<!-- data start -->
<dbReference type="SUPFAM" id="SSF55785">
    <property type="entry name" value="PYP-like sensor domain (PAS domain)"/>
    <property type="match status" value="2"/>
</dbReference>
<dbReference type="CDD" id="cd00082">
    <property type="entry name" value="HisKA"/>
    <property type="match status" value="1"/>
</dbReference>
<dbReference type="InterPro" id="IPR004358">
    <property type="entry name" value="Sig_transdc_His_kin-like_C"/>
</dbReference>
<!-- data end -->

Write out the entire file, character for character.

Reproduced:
<dbReference type="SUPFAM" id="SSF55785">
    <property type="entry name" value="PYP-like sensor domain (PAS domain)"/>
    <property type="match status" value="2"/>
</dbReference>
<dbReference type="CDD" id="cd00082">
    <property type="entry name" value="HisKA"/>
    <property type="match status" value="1"/>
</dbReference>
<dbReference type="InterPro" id="IPR004358">
    <property type="entry name" value="Sig_transdc_His_kin-like_C"/>
</dbReference>